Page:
Lower fluoride level in drinking water recommended in U.S.
Too much fluoride can cause white splotches on teeth in children
The U.S. government is lowering the recommended amount of fluoride added to drinking water for the first time in more than 50 years.
Some people are getting too much fluoride because it is also now put in toothpaste, mouthwash and other products, health officials said Monday in announcing the change.
Too much fluoride has become a common cause of white splotches on teeth in children. One study found about 2 out of 5 adolescents had tooth streaking or spottiness.
Fluoride is a mineral in water and soil. About 70 years ago, scientists discovered that people whose drinking water naturally had more fluoride also had fewer cavities.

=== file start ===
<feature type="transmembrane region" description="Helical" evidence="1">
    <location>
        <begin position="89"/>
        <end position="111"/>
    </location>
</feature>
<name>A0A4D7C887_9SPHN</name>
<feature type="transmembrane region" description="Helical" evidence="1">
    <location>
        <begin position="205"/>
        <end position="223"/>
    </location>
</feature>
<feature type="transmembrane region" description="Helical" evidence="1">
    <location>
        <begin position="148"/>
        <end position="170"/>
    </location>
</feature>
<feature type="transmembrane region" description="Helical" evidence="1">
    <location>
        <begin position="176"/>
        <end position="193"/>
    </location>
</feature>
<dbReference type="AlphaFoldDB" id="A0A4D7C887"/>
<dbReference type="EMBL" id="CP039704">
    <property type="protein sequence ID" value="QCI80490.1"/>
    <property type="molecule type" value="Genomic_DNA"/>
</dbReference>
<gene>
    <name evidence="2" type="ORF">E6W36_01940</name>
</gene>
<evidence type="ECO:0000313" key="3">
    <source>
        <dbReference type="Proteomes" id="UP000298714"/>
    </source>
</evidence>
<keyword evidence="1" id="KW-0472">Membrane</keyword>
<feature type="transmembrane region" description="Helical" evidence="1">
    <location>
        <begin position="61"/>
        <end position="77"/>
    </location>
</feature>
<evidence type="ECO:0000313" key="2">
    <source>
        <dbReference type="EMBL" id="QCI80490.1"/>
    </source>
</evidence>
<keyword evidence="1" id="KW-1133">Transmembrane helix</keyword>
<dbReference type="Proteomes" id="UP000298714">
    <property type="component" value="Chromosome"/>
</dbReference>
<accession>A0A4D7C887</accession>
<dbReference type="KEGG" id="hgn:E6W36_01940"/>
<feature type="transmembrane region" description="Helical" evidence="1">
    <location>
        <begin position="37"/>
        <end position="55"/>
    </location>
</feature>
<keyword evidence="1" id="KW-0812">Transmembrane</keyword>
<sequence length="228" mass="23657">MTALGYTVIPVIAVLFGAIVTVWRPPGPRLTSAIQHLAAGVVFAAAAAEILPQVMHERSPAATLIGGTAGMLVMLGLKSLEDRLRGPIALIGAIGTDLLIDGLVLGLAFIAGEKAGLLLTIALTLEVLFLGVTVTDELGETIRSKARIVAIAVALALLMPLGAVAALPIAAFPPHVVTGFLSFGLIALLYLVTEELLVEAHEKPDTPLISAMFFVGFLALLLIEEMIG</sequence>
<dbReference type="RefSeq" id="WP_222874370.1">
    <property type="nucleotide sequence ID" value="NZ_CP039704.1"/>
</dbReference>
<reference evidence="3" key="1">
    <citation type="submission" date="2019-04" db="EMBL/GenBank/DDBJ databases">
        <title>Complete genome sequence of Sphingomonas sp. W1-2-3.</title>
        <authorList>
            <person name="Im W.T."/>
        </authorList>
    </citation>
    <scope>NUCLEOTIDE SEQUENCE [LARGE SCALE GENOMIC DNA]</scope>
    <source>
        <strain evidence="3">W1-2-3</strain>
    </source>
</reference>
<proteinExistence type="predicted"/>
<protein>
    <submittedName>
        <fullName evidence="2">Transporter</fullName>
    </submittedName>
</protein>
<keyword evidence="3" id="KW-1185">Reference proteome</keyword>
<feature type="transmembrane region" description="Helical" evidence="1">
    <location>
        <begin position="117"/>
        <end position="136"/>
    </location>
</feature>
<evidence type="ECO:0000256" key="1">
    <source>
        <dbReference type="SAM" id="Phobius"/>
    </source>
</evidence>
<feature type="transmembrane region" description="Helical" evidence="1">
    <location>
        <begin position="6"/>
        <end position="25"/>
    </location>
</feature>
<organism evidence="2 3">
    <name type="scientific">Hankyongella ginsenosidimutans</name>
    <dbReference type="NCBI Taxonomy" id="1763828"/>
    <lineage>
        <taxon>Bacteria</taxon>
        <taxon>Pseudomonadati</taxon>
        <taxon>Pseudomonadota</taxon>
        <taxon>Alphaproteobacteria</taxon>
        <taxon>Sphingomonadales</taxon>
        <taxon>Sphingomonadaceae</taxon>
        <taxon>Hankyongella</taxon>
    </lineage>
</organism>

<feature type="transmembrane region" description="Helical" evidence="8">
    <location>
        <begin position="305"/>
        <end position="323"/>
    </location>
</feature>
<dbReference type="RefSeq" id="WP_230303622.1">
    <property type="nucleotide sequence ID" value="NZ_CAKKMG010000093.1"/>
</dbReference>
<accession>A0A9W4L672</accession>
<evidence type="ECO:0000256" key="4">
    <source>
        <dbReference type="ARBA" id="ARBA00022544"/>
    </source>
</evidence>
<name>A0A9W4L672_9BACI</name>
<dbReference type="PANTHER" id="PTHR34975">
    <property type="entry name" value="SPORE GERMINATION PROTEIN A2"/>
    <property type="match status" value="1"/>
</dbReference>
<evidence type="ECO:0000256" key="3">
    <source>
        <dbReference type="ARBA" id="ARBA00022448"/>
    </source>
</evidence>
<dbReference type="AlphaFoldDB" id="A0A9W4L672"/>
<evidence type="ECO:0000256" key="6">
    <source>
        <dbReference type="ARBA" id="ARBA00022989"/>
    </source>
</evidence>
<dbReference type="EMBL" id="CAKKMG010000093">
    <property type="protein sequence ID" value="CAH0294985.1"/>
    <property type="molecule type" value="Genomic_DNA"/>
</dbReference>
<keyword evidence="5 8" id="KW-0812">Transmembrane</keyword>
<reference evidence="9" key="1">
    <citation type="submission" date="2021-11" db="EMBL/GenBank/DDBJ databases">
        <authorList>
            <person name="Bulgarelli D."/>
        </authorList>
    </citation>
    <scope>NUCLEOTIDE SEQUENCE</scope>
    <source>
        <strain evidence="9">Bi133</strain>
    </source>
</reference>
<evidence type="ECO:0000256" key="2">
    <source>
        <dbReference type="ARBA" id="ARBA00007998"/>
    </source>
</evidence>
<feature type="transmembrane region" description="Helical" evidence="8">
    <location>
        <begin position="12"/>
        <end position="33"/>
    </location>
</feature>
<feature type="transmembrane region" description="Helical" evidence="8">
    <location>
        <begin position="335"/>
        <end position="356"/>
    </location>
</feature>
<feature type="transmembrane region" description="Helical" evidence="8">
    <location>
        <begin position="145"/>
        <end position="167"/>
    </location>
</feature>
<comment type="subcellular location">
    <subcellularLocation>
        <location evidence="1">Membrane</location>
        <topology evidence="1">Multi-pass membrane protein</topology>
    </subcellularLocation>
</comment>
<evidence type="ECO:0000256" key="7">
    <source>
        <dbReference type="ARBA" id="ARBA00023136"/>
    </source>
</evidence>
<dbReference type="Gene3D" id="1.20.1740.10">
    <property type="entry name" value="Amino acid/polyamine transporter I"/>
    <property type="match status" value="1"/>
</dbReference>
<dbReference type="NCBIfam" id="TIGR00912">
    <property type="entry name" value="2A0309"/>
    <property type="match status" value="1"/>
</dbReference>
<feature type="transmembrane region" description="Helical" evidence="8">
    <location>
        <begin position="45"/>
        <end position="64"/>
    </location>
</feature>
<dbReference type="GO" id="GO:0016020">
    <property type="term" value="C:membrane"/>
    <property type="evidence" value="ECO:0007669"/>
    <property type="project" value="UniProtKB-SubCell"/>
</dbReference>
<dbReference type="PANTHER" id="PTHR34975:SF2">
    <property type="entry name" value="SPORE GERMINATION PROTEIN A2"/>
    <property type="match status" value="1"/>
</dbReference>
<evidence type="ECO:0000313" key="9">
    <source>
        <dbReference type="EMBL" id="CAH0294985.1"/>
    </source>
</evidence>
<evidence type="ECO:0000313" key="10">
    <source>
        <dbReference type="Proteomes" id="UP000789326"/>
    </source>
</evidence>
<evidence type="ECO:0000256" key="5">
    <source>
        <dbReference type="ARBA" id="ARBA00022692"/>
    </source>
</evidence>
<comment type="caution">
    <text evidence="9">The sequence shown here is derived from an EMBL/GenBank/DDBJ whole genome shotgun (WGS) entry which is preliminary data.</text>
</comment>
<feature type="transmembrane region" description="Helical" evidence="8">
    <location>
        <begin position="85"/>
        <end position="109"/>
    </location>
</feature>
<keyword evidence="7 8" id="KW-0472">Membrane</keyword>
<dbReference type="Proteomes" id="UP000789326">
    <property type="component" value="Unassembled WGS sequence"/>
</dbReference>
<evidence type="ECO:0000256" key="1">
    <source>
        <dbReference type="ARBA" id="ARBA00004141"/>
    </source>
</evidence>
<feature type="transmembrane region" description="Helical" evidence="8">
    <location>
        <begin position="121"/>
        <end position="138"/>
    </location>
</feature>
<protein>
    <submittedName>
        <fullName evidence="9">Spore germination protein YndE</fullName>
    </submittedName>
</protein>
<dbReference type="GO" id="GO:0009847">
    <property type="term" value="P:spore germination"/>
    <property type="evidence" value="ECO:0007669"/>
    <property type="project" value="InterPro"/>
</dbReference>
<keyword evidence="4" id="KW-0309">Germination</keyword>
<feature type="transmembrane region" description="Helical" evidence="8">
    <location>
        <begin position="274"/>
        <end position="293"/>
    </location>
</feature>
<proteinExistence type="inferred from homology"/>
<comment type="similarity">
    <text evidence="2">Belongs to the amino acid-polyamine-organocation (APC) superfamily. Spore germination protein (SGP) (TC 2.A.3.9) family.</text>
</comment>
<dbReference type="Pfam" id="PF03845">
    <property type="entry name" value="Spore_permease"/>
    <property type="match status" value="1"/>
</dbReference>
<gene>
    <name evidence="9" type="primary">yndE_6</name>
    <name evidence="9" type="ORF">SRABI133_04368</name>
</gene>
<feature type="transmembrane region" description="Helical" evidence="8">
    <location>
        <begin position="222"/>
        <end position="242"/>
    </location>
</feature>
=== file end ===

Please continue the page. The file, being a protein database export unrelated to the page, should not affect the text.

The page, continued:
Since 1962, the U.S. government has been advising water systems to add fluoride to a level of 0.7 parts per million for warmer climates, where people drink more water, to 1.2 parts per million in cooler areas. The new standard is 0.7 everywhere.
Grand Rapid, Michigan, became the world's first city to add fluoride to its drinking water in 1945. Six years later, a study found a dramatic decline in tooth decay among children there, and the U.S. surgeon general endorsed water fluoridation.
But adding fluoride was — and has remained — controversial. Some people have vehemently fought adding fluoride to local water supplies.
Today, about 75 per cent of Americans get fluoridated water.
The change announced Monday finalizes a proposal first made four years ago. The government spent years sorting through and responding to 19,000 public comments.
In 2008, Health Canada's expert panel also recommended 0.7 parts per million as the optimal target concentration for fluoride in drinking water.
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